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Council Tax for 2017/18

The Borough Council is to raise its share of Council Tax bills for only the second time in seven years.

From 1 April, an average Band D property will pay £5 a year more as the authority tries to cope with increasingly difficult financial circumstances.

Despite reluctantly agreeing to the increase, councillors point out that in Newcastle-under-Lyme more than 80 per cent of residents live in properties which are in either Bands A, B or C and that means for them the extra money being asked to fund borough services works out at just six, seven and nine pence a week respectively on bills.

The £5 rise on an average Band D property equates to 2.77 per cent and means the borough’s precept for these properties is £185.45.

Other key points for residents to note for 2017/18 are:-

  • Staffordshire County Council’s demands form the major part of all Council Tax bills and a Band D property will pay an extra £53.89 next year bringing the total payable to £1,142.54.
  • The Office of Staffordshire’s Police and Crime Commissioner is increasing its share of bills on Band D by £3.55 a year to £181.16.
  • Staffordshire Fire and Rescue Service share of Band D bills goes up £1.23 per year to £71.56.

A table showing the total bills payable for all property bands is below.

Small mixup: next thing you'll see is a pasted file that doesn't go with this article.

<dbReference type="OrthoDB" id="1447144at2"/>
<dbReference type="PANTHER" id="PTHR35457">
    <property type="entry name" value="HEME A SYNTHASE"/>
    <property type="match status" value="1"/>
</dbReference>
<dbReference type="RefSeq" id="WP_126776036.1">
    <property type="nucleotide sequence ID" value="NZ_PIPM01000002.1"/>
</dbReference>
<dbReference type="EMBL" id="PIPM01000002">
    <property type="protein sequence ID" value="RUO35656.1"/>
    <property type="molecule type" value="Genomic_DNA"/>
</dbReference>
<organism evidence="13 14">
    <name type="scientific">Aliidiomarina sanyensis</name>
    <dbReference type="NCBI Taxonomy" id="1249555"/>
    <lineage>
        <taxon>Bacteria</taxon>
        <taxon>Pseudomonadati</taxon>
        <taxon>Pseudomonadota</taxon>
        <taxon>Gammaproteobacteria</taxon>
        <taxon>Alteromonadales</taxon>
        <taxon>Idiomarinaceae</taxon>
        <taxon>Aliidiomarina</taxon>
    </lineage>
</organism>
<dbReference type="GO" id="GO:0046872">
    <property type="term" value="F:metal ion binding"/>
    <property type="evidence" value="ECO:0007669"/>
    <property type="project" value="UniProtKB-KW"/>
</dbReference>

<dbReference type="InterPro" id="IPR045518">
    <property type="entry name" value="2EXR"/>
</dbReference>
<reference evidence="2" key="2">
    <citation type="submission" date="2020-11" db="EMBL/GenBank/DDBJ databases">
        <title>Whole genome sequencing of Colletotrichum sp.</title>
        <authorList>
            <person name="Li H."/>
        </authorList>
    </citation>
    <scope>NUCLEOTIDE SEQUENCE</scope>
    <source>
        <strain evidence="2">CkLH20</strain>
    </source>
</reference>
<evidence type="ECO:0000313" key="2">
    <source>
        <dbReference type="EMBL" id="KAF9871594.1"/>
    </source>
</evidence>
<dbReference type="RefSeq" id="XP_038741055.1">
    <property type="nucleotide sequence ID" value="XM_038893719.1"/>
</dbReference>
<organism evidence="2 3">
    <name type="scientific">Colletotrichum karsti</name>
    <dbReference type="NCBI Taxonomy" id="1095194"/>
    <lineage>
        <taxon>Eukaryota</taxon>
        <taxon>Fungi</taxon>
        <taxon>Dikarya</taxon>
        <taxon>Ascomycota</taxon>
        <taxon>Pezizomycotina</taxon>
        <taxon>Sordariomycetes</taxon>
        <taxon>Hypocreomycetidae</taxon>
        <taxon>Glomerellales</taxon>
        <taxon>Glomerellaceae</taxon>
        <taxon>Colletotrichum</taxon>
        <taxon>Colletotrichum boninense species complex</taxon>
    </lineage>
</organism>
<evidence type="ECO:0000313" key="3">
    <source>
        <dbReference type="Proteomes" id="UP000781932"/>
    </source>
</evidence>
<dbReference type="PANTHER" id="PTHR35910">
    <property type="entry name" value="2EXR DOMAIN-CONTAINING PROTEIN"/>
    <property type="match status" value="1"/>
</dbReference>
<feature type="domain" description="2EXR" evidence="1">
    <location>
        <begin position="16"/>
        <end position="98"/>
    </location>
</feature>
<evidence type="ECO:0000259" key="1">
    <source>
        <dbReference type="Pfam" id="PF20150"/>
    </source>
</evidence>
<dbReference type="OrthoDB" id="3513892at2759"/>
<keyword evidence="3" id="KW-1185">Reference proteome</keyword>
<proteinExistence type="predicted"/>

When all of the various parts of the Council Tax bill are added together it means an average Band D property in the borough - which does not have a town or parish council - will pay £1,580.71 for the next financial year.

If where you live does have a parish/town council then whatever they require will be added to the amount above.

In the eight years from 2008/09 to 2016/17, budget “gaps” of £19.282m will have been met by the Borough Council from a combination of savings, efficiencies and additional income whilst continuing to deliver high performing, quality services.The funding “gap” for 2017/18 is £2.728m and the Council has plans in place which mean this will be tackled during the coming year through:-

  • The £5 household Council Tax increase would bring in £182,000.
  • There will be £1.237m from alternative sources of finance and savings – such as the New Homes Bonus; savings from advanced payments of superannuation contributions; additional business rates income etc.
  • £667,000 from good housekeeping efficiencies and more efficient use of budgets.
  • £624,000 from staffing efficiencies – no redundancies are anticipated from these proposals.
  • £184,000 from additional income.
  • £16,000 from reduced insurance premium renewals.

Work is already going on to see how the Council can tackle other significant budget shortfalls identified over the coming years which amount to £1.224m (2018/19); £1.353m (2019/20); £384,000 (2020/21) and £274,000 (2021/22).

Cllr. Terry Turner, Cabinet member for IT, Customer and Finance, said: “It is getting more and more difficult to meet the financial challenges which the Council faces each year.